Small Steps to Success: Why Making Small Changes Works
Change, even that which is positive, is difficult. Over time, we get stuck in our ways and bad habits become more and more difficult to break. Yet, we tend to think that making change will be easy and can be accomplished within a very short period of time. Unfortunately, the instant gratification we crave is exactly what hinders us from being successful. The key is to acknowledge and accept that change takes time and requires a longer-term commitment.
A Simple Approach
If you’re embarking on making any kind of change, I propose you take a new approach: trade in the big and lofty goal for small, yet meaningful changes. As you become proficient with each new small change, add in a new one. Over time, you’ll master many small changes ultimately resulting in the bigger goal. This approach works because it gives you time to slowly integrate changes so they are more likely to stick for the long-term. Here’s why:
- Every Big Change is Many Small Changes in Disguise. If you are interested in eating healthier, you’d have to do many things, such as cutting out fried foods, reducing portion sizes, and eating more vegetables. Breaking a big change into smaller changes makes the process more manageable.
- Extremes Don’t Work: When we attempt to overhaul our life, we go from all to nothing, or vice a verse, which can cause us to burn out. Easing into change helps make the change seem less overwhelming.
- It Feeds Our Need to Succeed: If we set out to make a big change but ignore each small step we take along the way, we never feel a sense of accomplishment. Allowing ourselves to master small changes gives us a feeling of success, and the motivation to forge ahead towards the bigger goal.
Maintaining the Right Mindset
Once you’ve traded in the idea of making big changes for those that are smaller, you’ll need the right mindset to ensure success:
- Embrace Change as a Lifestyle. Understand that your pursuit for change isn’t just about the here and now, but something to be embraced for the long term.
- Understand It Is a Process. Accept that the process will take time and will require a little patience. This will allow you to enjoy the process much more.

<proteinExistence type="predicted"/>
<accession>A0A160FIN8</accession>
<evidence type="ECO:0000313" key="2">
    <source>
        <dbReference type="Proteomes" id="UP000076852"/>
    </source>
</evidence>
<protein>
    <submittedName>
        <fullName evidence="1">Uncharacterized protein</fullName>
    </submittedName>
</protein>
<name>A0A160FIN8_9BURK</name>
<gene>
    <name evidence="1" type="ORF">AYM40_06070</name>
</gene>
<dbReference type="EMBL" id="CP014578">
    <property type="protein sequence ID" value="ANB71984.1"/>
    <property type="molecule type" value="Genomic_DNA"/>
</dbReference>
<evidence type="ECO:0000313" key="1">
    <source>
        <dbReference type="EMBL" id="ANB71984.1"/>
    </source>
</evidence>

- Be Realistic. Every person is unique, making some changes easier or more enjoyable than others. Set realistic goals and give yourself time to adapt to each change. Let the success of each passing week inspire you to move onto the next.
- Leave Negativity at the Door. Embrace a positive attitude and think about all of the good that will come out of making the change you want. If you want to lose weight, focus on outcomes such as “I’ll feel great,” ”I’ll prevent the onset of disease,” and “I’ll have more energy,” instead of on what you have to give up or sacrifice.
- Own Your Decision. Your quest for change is a choice. Something inside you caused you to want it. Erase phrases such as “I have to,” “I should,” and “I’m supposed to” from your thinking, and instead, focus on “I WANT TO.”
- Be Committed Yet Forgiving. Saying you want to make change alone won’t make it a reality. Acting on it, however, will. Be committed, and at the same time, be forgiving when you slip up or take a step backwards.
- Keep Things Simple. Don’t over complicate things. Keep your changes simple and manageable.
You have the power to make whatever change you want. It all comes down to having a strong belief in yourself, a commitment to the change, and an approach that works.
About the Author
Brett Blumenthal is bestselling author of 52 Small Changes: One Year to a Happier, Healthier You and Get Real and STOP Dieting! She has over 20 years of experience in wellness and is certified by AFAA (Aerobics and Fitness Association of America) and WELCOA (Wellness Council of America). She writes online at www.SheerBalance.com – and has been featured on Yahoo!, Divine Caroline and Intent. She has appeared on NBC, FOX and CBS, and is a regular contributor on Better Connecticut on WFSB – CBS, Hartford and FOX-25 in Boston. Ms. Blumenthal received her MBA and her bachelor’s degree from Cornell University.